The Port Authority is authorized to collect tolls at its bridge and tunnel facilities. On August 19, 2011, its Board of Commissioners met and approved a toll increase schedule. See Aff. of Michael Fabiano, Ex. F at 13 (ECF Dkt. No. 12-6); Compl., Ex. G (ECF Dkt. No. 1-7). Thereafter, on September 27, 2011, AAA began this suit, alleging, generally, that the toll increases imposed on certain Port Authority facilities constituting the Integrated Transportation Network violated the dormant Commerce Clause of the United States Constitution and the Federal-Aid Highway Act of 1987 (the "Highway Act"). Compl. ¶ 1 (ECF Dkt. No. 1). The contested documents relate to the various reasons considered by the Port Authority for increasing the tolls, but not how the revenue from the tolls was spent.
Pursuant to Rule 26 of the Federal Rules of Civil Procedure and Local Civil Rule 26.2(c), the Port Authority provided AAA with a privilege log that identified the 339 documents withheld pursuant to the deliberative process privilege on a categorical basis. See Decl. of Kevin P. Mulry ("Mulry Decl."), Ex. B (ECF Dkt. No. 92-2). For each of the defined categories of documents, the privilege log listed the "Date, " "Doc Type, " "Authors, " "Recipients, " "Privilege Description, " and "Privilege Reason." See Mulry Decl., Ex. B.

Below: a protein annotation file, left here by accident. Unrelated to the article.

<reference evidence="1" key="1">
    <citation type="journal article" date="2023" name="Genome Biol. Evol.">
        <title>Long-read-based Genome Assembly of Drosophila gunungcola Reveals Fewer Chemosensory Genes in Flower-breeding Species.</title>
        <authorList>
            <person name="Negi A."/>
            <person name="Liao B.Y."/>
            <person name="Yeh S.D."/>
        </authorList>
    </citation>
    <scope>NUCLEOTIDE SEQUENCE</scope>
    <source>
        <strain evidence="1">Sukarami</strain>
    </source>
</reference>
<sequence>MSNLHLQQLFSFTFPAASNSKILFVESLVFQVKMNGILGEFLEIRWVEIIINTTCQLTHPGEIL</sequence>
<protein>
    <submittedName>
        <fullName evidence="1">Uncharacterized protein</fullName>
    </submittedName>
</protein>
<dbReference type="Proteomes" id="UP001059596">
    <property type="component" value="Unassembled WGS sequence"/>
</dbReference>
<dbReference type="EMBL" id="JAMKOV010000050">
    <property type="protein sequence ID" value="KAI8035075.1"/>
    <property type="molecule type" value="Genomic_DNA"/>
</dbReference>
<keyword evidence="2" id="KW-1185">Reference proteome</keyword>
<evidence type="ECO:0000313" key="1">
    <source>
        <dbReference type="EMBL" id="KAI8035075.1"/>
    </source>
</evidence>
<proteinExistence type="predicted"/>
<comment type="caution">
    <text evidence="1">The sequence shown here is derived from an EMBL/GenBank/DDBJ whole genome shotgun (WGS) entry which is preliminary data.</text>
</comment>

AAA then claimed, via letter to Magistrate Judge Pitman, that the privilege log was insufficiently detailed and sought an order requiring the Port Authority to amend the log and provide more information about the withheld documents. See Auto. Club of N.Y., Inc. v. Port Auth. of N.Y. & N.J., 297 F.R.D. 55, 57-58 (S.D.N.Y. 2013) (" AAA v. Port Authority I ") (citation omitted). In an Opinion and Order dated May 8, 2013 (the "May 8 Order"), Magistrate Judge Pitman ordered the Port Authority to supplement its privilege log "by providing the number of individuals that comprise the Authors' and Recipients' of each of the eight challenged categories, " as well as "the number of documents encompassed within each of the eight challenged categories, " and by specifically identifying, by name and title, certain individuals within each category. Id. at 63, 64. AAA did not move to have the May 8 Order reconsidered, nor did it appeal the order to the court. See AAA v. Port Authority II, 2014 WL 2518959, at *7. Subsequently, the Port Authority submitted a revised privilege log with a supporting declaration made by Patrick J. Foye (the "Foye Declaration"), the Executive Director of the Port Authority. Mulry Decl., Ex. A ("Supplemental Privilege Log"), Ex. C (ECF Dkt. Nos. 92-1, 92-3).